Rep leads on peak oil

Roscoe Bartlett

Rep. Roscoe Bartlett, Republican of Maryland, was one US politician willing to be seen at a peak oil conference.

Congressman Roscoe Bartlett (R) of Maryland’s 6th District is a co-founder of the Congressional Peak Oil Caucus, along with Democrat Tom Udall, then in the House, but now the junior senator from New Mexico.

Yes, Virginia (er, Maryland), there IS a “Peak Oil Caucus” in the US Congress. Now that doesn’t mean that 99% of our representatives are not still in denial about the depletion of fossil fuels and what that will mean to the world economy and the American way of life. Unfortunately, denial is still the rule on Capitol Hill.

What it does mean is that Rep. Bartlett and a few other brave souls have been willing to risk ridicule from the media and their colleagues to come out in public saying that peak oil is a problem and that America should start preparing for it:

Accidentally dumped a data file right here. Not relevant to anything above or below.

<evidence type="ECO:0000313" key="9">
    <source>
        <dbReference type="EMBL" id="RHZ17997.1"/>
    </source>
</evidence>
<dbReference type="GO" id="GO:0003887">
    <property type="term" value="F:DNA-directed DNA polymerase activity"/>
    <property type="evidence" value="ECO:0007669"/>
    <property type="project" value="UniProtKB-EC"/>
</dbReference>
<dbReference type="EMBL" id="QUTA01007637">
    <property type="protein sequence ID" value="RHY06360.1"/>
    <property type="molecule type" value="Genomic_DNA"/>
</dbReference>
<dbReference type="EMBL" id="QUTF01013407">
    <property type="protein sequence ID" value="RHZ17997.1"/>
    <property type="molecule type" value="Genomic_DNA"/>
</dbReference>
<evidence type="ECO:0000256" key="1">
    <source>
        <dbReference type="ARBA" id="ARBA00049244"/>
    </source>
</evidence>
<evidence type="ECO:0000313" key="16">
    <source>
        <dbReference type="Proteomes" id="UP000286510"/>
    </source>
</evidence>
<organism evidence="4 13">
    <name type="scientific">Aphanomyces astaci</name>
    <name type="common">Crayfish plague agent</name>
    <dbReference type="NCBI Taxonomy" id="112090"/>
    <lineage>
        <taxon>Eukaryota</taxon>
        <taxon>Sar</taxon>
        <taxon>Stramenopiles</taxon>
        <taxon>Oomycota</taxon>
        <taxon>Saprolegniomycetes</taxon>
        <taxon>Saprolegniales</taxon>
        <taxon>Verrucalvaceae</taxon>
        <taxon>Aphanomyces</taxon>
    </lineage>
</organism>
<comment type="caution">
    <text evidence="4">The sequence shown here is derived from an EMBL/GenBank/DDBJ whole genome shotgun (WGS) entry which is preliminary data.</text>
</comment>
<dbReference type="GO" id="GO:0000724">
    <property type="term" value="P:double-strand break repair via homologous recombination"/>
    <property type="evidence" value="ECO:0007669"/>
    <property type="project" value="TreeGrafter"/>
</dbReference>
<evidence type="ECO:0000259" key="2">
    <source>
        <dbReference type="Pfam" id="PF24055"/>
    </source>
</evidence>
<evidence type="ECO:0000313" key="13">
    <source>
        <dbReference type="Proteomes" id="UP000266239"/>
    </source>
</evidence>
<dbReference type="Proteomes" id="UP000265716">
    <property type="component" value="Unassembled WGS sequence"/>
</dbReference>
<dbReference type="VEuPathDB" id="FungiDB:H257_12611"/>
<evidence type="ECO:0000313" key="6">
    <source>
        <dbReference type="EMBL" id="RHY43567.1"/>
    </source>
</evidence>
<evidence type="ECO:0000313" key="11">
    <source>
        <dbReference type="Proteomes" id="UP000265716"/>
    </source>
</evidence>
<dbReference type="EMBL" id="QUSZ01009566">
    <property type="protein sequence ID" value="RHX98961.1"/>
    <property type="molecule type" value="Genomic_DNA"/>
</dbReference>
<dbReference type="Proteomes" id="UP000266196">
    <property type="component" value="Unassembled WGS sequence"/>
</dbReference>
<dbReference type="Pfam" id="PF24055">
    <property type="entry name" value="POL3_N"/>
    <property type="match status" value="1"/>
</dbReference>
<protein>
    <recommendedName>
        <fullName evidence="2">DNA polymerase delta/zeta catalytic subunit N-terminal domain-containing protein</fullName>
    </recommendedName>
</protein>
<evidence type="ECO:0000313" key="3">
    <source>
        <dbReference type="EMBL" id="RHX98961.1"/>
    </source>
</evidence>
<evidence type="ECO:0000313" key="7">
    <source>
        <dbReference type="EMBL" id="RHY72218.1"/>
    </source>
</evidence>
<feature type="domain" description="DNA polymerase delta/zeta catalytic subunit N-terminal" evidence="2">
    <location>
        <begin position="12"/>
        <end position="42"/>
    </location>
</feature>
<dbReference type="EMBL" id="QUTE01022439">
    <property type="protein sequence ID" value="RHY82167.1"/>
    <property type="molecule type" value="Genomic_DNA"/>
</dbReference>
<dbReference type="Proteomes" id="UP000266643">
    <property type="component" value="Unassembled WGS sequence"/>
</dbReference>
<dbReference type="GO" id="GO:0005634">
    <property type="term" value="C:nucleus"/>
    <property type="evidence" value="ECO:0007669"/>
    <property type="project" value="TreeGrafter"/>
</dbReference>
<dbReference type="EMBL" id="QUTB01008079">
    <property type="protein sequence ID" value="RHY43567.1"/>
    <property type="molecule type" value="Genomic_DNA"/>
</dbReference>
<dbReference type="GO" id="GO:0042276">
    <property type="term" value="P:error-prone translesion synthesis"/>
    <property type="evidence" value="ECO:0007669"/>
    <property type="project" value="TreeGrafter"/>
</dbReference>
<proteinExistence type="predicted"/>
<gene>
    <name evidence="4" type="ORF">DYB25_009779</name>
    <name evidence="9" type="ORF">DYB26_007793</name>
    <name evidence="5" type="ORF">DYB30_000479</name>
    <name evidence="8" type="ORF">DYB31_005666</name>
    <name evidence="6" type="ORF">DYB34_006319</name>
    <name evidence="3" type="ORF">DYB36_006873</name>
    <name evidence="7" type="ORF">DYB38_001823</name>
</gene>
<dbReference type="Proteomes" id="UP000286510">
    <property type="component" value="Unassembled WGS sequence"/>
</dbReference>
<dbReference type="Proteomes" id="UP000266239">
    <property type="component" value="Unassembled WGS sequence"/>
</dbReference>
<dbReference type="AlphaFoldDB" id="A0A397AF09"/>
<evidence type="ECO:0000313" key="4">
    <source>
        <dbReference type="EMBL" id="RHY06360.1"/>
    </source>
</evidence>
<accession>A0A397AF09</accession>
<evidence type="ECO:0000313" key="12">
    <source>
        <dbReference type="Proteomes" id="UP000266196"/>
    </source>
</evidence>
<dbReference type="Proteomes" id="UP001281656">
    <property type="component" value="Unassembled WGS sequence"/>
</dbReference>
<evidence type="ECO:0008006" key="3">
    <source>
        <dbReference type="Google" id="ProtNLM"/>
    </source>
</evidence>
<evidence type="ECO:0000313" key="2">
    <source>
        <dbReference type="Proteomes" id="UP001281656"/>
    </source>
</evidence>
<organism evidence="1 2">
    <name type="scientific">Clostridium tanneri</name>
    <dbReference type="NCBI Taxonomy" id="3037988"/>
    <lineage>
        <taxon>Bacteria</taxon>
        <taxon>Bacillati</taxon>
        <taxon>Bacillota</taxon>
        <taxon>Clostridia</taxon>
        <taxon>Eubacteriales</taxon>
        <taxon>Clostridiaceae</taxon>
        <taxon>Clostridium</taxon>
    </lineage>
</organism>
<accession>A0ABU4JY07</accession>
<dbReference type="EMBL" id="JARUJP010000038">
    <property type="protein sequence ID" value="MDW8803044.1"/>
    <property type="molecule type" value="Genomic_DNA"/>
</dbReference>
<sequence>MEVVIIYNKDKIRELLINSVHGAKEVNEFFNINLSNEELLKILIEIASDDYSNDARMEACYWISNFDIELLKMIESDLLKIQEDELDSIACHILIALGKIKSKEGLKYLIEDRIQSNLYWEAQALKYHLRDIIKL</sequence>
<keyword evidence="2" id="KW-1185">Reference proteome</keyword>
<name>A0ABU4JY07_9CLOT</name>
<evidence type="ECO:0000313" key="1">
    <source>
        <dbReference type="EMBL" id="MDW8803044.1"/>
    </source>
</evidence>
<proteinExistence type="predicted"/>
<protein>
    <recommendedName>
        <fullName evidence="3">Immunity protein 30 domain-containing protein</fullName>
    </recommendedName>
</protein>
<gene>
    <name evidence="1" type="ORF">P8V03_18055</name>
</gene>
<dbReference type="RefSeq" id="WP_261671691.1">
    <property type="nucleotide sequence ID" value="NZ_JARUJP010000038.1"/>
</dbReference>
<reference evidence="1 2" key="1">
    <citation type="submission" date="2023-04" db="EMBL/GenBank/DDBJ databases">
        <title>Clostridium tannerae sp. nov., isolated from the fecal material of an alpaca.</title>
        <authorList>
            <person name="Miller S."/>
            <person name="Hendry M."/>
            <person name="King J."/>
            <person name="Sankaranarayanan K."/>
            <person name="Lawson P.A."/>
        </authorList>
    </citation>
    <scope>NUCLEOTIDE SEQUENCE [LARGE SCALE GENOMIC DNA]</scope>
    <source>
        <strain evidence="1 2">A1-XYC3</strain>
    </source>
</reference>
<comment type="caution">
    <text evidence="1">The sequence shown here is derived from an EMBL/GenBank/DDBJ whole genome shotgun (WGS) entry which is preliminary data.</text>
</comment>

The end of cheap oil and natural gas is coming and coming fast. My hope is that more attention is going to be focused not only on the problem of global “Peak Oil”, but possible solutions to meet this challenge with the same drive and ingenuity our leaders and great minds put into getting a man to the moon.

Many people who care about the environment or clean energy may not agree with some of Bartlett’s positions. For example, he’s a big fan of nuclear power, he believes in “clean coal,” and he supports research into hydrogen.

But it’s hard not to wish that you lived in Maryland’s 6th District and could vote for Bartlett when you see the powerful language he uses to say that that he supports off-shore drilling only if some of the money can go to support developing renewable energy:

The U.S. consumes 25% of current world oil production. All of this new oil would contribute just a drop in the bucket compared to what the U.S. uses and wants to use compared to world resources. I believe that it would be immoral to use up this finite resource without providing future generations a smooth transition to the post-oil age.

Visit Bartlett online.

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